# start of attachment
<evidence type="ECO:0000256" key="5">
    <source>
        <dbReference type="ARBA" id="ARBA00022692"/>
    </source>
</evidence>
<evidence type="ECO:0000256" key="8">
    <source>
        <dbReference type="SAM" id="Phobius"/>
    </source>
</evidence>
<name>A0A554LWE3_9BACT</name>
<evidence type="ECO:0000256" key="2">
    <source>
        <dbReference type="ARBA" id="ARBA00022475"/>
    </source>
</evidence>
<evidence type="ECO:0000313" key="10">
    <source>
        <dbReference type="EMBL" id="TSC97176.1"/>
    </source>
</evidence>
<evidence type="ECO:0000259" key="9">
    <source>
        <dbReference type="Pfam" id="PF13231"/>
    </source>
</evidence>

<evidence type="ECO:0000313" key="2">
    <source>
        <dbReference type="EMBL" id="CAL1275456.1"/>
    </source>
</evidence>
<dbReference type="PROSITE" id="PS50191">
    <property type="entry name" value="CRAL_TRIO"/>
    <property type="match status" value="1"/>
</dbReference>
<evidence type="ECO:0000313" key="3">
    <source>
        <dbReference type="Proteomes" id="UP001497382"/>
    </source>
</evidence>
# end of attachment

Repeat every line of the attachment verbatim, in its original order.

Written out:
<evidence type="ECO:0000256" key="5">
    <source>
        <dbReference type="ARBA" id="ARBA00022692"/>
    </source>
</evidence>
<evidence type="ECO:0000256" key="8">
    <source>
        <dbReference type="SAM" id="Phobius"/>
    </source>
</evidence>
<name>A0A554LWE3_9BACT</name>
<evidence type="ECO:0000256" key="2">
    <source>
        <dbReference type="ARBA" id="ARBA00022475"/>
    </source>
</evidence>
<evidence type="ECO:0000313" key="10">
    <source>
        <dbReference type="EMBL" id="TSC97176.1"/>
    </source>
</evidence>
<evidence type="ECO:0000259" key="9">
    <source>
        <dbReference type="Pfam" id="PF13231"/>
    </source>
</evidence>

<evidence type="ECO:0000313" key="2">
    <source>
        <dbReference type="EMBL" id="CAL1275456.1"/>
    </source>
</evidence>
<dbReference type="PROSITE" id="PS50191">
    <property type="entry name" value="CRAL_TRIO"/>
    <property type="match status" value="1"/>
</dbReference>
<evidence type="ECO:0000313" key="3">
    <source>
        <dbReference type="Proteomes" id="UP001497382"/>
    </source>
</evidence>